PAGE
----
Building (344)

Sale on Tiny Homes!

We are having a sale on Tiny Homes! Come take a trip with us through the world of tiny houses. See firsthand the current trend in scaling back, reducing living expenses, and escaping bank mortgages or high rents.

There’s a grassroots movement in building smaller homes these days. The real estate collapse, the economic downturn, and the growing scarcity of resources, have caused a sea change in thinking about shelter. Here are some 150 builders who have created tiny homes (under 500 sq. ft.).

Homes on land, homes on wheels, homes on the road, homes on water, and homes in the trees. There are also studios, saunas, garden sheds, and greenhouses.

Here is a rich variety of small homemade shelters, with 1,300 photos, along with stories of people who have chosen to provide their own roofs overhead.

Link here.

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Waioli Mission Hall, Hanalei

Waioli Mission Hall stands as a major monument of Hawaiian architectural history, the primary inspiration for the Hawaiian double-pitched hipped roof so widely popularized by C. W. Dickey in the 1920s. Built by the Reverend William P. Alexander, Dickey’s grandfather, the plaster walls of the frame structure repose beneath a sprawling roof and encircling lanai. The roof, originally thatched, was shingled in 1851. Similarly, the freestanding, ohia-framed belfry at the rear of the mission was of thatch construction, but most likely received a covering of shingles in the same year. The form of the twenty-five-foot-high belfry drew upon a long British and American colonial tradition. Common in its day, today it stands as the sole surviving example of its type in Hawaii.

This was the third church building on the site, with the earlier thatched edifices falling prey to fire and storms. It remained a center for worship until the completion of Waioli Huiia Church in 1912, when it became a community hall for the church, a function it still serves today. The building has been thrice restored: in 1921 by Hart Wood, in 1978 by Bob Fox, and again in 1993, following Hurricane Iniki, by Designare Architects.

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Listen to Lloyd on Tangentially Speaking Podcast with Chris Ryan

We recently had Dr. Chris Ryan over to record an episode of Chris’ podcast Tangentially Speaking. Click the iTunes link below to hear Lloyd discuss his life, what got him into building, publishing books, and what’s up next for Shelter Publications.

Chris Ryan is an author, podcaster, world traveler, and an all-around amazing guy. Check out his bestselling book Sex at Dawn; look for his next book coming out next year called Civilized to Death.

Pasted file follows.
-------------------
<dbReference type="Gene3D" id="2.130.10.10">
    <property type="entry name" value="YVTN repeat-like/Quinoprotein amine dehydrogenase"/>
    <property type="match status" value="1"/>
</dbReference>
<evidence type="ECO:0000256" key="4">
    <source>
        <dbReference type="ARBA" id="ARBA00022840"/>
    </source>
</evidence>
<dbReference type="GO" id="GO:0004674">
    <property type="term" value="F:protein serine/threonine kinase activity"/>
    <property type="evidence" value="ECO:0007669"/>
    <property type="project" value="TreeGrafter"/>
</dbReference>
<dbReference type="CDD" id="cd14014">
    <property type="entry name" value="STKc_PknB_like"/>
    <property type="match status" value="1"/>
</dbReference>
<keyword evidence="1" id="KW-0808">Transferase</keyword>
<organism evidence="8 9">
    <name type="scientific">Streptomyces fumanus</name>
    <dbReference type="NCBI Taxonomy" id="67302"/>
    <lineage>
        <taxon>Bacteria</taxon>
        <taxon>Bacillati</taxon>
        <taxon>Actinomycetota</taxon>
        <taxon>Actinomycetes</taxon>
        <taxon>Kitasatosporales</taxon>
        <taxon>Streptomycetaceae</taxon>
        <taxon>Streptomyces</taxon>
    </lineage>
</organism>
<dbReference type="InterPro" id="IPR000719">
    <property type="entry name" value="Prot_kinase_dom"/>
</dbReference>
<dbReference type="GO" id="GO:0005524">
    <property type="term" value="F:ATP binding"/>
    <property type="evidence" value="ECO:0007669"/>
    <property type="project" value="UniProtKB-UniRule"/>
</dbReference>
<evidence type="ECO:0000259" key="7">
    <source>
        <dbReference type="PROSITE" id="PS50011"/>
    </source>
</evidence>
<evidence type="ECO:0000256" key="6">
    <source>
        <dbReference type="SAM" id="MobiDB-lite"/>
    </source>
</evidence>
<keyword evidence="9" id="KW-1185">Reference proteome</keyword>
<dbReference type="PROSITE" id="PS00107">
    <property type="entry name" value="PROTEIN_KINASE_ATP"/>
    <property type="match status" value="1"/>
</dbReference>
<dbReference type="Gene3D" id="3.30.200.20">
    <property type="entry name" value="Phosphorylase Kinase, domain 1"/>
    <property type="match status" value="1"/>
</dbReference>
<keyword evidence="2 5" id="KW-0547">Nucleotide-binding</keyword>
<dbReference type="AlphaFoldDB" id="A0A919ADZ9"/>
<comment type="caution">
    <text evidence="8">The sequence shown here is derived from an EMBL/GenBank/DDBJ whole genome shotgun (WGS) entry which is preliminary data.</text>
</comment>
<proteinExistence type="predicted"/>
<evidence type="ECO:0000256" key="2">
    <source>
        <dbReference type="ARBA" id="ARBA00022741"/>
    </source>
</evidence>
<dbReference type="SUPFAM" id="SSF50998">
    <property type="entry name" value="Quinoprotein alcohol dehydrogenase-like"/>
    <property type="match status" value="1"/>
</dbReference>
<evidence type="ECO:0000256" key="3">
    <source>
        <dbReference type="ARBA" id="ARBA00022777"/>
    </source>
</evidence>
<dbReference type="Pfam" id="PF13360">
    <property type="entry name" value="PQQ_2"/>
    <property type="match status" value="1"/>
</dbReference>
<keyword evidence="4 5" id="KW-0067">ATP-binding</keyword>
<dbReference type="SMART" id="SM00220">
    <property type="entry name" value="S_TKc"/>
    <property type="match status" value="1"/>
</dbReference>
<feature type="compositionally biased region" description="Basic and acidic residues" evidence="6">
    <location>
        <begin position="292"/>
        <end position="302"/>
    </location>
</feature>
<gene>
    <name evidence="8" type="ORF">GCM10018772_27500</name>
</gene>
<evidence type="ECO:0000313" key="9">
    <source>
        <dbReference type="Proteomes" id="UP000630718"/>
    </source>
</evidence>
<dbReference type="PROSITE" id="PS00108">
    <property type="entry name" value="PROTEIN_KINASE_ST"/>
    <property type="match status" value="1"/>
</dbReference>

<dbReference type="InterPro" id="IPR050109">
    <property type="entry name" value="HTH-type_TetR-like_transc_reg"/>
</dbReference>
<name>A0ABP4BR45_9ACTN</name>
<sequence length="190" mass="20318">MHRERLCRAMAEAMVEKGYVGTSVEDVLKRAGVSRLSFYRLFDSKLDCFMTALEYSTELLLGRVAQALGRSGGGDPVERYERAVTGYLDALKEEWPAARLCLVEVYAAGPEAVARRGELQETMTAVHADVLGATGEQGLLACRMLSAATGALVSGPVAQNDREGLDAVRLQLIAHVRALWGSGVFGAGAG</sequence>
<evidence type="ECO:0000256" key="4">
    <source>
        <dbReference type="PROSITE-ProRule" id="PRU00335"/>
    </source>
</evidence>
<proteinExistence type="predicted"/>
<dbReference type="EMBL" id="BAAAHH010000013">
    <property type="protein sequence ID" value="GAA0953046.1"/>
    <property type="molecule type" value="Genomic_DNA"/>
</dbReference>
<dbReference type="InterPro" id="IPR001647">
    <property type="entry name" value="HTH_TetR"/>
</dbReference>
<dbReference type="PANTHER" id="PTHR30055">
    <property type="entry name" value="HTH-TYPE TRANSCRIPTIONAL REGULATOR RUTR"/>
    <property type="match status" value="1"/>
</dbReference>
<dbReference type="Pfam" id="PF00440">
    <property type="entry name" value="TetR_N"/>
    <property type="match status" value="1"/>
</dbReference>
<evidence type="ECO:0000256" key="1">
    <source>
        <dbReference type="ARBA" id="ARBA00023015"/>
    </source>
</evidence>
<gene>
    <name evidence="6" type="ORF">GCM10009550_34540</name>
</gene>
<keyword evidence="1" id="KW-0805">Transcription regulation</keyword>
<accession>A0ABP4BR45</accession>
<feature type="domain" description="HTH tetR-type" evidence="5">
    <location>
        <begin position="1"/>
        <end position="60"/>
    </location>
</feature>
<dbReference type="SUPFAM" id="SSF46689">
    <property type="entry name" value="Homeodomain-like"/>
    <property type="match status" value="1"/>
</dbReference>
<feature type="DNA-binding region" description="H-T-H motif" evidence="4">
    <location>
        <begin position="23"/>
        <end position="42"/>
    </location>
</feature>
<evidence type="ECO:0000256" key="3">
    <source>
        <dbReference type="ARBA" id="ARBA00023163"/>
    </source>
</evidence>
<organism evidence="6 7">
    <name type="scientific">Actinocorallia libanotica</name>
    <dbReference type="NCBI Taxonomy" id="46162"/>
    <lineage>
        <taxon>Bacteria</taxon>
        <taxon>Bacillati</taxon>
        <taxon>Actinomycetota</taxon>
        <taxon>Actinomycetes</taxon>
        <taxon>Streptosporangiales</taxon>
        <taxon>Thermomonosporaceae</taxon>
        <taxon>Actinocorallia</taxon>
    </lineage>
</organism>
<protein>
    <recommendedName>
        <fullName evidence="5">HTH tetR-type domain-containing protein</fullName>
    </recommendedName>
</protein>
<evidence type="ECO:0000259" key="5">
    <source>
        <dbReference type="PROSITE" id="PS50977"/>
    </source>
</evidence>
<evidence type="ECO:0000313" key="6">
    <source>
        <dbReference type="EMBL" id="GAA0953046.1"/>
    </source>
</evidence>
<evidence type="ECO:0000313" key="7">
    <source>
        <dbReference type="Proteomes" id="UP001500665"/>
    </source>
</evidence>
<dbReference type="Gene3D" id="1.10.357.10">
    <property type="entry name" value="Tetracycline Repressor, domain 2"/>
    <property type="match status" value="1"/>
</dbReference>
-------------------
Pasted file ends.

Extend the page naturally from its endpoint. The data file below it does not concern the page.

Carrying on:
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Handcrafted Heirloom Tiny House



When constructing a tiny house on wheels, we are presented with a unique opportunity to add materials and fittings which we may not be able to afford were we constructing a larger home. Reducing the size of a home also means reducing the amount of materials which are required to build it and therefore gives us an opportunity to use higher quality, longer-lasting materials. Putting hardwood floors down in a 5-bedroom family home would be an extreme cost, but when you’re only placing them in a tiny house on wheels, then all of a sudden that becomes achievable. When Alex and Emmie, a young couple from Ojai, California decided to build their tiny house, they chose to truly craft it as an heirloom, utilising high-quality, sustainably sourced materials to build their home in a way that it would stand the test of time, and be a treasure which they could pass down to future generations.

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Hybrid Natural Home in Colorado Highlands Built by Brett LeCompte

My home, which I built in 
2003–04, is a hybrid design. 
The north, east, and west wall are straw bale, while the south wall is adobe and glass. The upper story is framed with 2˝ × 8˝ rough-sawn local Ponderosa Pine, furred out to about 9½˝ to accommodate a heavy coat of cellulose insulation, which also fills the roof cavity. Downstairs, there are earthen plasters inside and outside, while upstairs is sheathed in local, rough-sawn pine board and batten.

Drywall walls upstairs are finished in earthen plasters, which ties the two levels together. A central woodstove heats the home, which is off the grid. I tried to use materials mostly from my county in southwest Colorado. Ceilings are tongue-and-groove aspen sawn in a mill six miles away. The frame is local Ponderosa pine, including a third of them milled from my property. I did my own bathroom and kitchen ­cabinetry. Downstairs floors are earthen (two thirds) and tile (one third). There are lots of porches for protection of my earthen walls during a Colorado winter. One unique feature is a 10-inch lizard (painted blue) that runs up the staircase on an interior adobe wall. I named her Noelle when I finished shaping her one Christmas afternoon. I share the house with my wife Shaine, kids Rosie and Fielder, and dog Ella…

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Barn in Oregon Framed with 1″ Lumber